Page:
In other words, I was completely right. It was Rjensen who was completely wrong. LesLein (talk) 22:57, 5 August 2013 (UTC)

October 2013 -- Kiran Klaus Patel e-mail[edit]

The following e-mail exchange took place yesterday and today. If you want the actual e-mail forwarded to me, drop off your e-mail address.

Dear Les Leinaweaver,

Many thanks for your interest in my book and for your question. Yes, I mean to say that German and American economic policies shared similarities, and I do find that quite striking. The book is then all about these similarities as well as the crucial differences in how the two countries reacted to the Great Depression.

Best regards,

Kiran Patel

From: "" <> Date: Thursday, October 17, 2013 5:44 AM To: Kiran Patel <> Subject: Sentence in Soldiers of Labor

Professor Patel,

I have been enjoying your book on the German Labor Service and the Civilian Conservation Corps.. I have a question regarding a sentence on page five. It reads "In an attempt to achieve that goal, both nations subsequently employed what were often strikingly similar instruments of economic and social policy; on this level , the crisis led to a limited degree of convergence."

Does this mean that economic policies were very similar (though the politics were obviously very different)? Someone told me that the limited convergence also applied to economic policies. If the similarities weren't striking, what is a better characterization?

Thank you in advance for your time.

Les Leinaweaver Alexandria, Virginia, United States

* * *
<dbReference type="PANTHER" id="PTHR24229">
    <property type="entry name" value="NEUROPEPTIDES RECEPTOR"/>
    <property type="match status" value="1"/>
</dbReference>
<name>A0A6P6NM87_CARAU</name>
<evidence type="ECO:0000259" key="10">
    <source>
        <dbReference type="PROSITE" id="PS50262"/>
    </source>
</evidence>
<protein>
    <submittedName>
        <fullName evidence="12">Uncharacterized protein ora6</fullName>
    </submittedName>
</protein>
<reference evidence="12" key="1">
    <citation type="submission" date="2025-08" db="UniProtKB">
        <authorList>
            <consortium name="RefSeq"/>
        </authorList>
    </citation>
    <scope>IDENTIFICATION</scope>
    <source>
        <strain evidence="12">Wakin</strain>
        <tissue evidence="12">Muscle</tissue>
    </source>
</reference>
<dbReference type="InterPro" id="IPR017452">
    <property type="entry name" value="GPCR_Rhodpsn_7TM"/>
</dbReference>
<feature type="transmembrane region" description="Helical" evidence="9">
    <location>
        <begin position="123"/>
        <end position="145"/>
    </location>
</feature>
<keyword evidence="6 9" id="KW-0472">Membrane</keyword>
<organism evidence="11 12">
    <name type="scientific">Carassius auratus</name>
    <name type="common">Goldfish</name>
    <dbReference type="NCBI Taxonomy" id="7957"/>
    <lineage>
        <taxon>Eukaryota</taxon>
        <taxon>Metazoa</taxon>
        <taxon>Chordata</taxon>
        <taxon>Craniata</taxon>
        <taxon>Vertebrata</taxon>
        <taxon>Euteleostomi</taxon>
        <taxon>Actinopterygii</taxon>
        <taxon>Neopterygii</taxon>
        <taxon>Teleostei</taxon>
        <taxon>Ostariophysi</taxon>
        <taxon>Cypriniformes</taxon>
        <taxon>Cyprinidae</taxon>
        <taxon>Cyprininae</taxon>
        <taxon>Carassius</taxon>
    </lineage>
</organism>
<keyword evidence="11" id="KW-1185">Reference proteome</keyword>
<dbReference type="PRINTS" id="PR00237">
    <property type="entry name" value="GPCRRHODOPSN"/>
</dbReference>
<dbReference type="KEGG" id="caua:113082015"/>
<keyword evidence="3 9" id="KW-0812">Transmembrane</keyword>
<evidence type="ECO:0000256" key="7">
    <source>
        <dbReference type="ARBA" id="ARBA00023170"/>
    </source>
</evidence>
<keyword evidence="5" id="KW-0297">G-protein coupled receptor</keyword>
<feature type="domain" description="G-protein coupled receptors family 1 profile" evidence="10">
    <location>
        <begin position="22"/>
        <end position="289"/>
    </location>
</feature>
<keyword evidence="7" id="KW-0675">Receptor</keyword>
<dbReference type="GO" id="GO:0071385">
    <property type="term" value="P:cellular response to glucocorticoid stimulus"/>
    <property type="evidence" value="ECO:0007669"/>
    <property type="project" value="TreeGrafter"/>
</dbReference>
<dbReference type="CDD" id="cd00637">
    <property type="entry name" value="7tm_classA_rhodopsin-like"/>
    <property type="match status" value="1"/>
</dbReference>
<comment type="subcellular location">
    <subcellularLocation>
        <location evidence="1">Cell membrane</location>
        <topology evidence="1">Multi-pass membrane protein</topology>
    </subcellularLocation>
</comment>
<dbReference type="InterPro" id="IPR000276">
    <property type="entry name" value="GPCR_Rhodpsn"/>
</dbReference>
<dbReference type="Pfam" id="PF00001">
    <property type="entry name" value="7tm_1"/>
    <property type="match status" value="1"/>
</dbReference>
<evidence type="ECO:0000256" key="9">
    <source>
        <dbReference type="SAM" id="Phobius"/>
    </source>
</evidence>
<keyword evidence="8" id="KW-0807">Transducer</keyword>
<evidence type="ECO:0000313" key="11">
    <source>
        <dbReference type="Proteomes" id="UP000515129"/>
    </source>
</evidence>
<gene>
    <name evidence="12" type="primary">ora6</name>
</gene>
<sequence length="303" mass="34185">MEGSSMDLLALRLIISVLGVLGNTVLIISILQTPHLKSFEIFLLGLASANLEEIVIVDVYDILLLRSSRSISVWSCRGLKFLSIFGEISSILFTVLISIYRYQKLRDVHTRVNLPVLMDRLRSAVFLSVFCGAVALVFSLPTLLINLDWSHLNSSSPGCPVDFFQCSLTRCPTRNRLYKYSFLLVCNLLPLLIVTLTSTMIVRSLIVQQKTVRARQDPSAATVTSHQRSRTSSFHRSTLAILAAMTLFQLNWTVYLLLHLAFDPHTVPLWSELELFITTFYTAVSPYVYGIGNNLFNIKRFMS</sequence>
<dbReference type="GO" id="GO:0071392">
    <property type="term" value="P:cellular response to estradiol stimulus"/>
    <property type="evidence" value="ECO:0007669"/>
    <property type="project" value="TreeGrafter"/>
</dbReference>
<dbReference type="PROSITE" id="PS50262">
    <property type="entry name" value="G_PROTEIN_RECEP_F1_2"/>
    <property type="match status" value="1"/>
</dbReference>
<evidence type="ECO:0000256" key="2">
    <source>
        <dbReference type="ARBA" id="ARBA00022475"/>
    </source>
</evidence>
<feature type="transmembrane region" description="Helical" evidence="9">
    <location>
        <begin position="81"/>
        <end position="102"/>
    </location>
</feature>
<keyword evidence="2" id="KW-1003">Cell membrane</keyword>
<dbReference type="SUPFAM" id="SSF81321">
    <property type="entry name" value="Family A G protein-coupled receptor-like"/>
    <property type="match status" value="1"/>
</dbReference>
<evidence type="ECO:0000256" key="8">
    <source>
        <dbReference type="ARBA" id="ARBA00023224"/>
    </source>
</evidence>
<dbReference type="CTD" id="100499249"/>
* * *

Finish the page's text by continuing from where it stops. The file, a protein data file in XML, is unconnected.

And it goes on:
Teahouse talkback: you've got messages![edit]

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Hello, LesLein. Your question has been answered at the Teahouse Q&A board. Feel free to reply there!
Please note that all old questions are archived. Message added by ColinFine (talk) 10:56, 5 November 2013 (UTC). You can remove this notice at any time by removing the {{teahouse talkback}} template.

page number[edit]

Would you please add the page number for this? --Pass3456 (talk) 19:55, 3 December 2013 (UTC)

My Kindle doesn't display the page numbers. Give me a couple of days to look it up online. LesLein (talk) 10:31, 4 December 2013 (UTC)
Page 548

Teahouse talkback: you've got messages![edit]

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Hello, LesLein. Your question has been answered at the Teahouse Q&A board. Feel free to reply there!
Please note that all old questions are archived. Message added by LukeSurl t c 16:57, 20 January 2014 (UTC). You can remove this notice at any time by removing the {{teahouse talkback}} template.

Likes and Dislikes[edit]

Likes General)

  • Fresh air
  • Walks
  • History
  • Good humor
  • Dogs
  • Scenery
  • Life's surprises

Dislikes (General)

  • Tailgaiters (rude, stupid, illegal, dangerous)
  • Pennies (I was a Navy disbursing officer)
  • Stopping at green lights
  • Thugs (There are various types. The literal meaning is "deceiver.")
  • Human sacrifice (there are also various types)
  • Life's surprises
LesLein (talk) 22:55, 20 January 2014 (UTC)

Disambiguation link notification for January 29[edit]

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During the hearing, the committee presented evidence against members of the Hollywood Ten. This included communist party registration rolls, Daily Worker articles, New Masses bylines, party application forms, and membership card numbers. Lauren Bacall said that when the Committee for the First Amendment flew to Washington “We didn’t realize until much later that we were being used to some degree by the Unfriendly Ten. As a result, Bacall and her fellow committee members were involved in something “we knew nothing about.” Bogart angrily complained to Danny Kaye that members of the Committee for the First Amendment had “sold me out.” — Preceding unsigned comment added by (talk) 23:01, 24 February 2014 (UTC) LesLein (talk) 23:13, 24 February 2014 (UTC)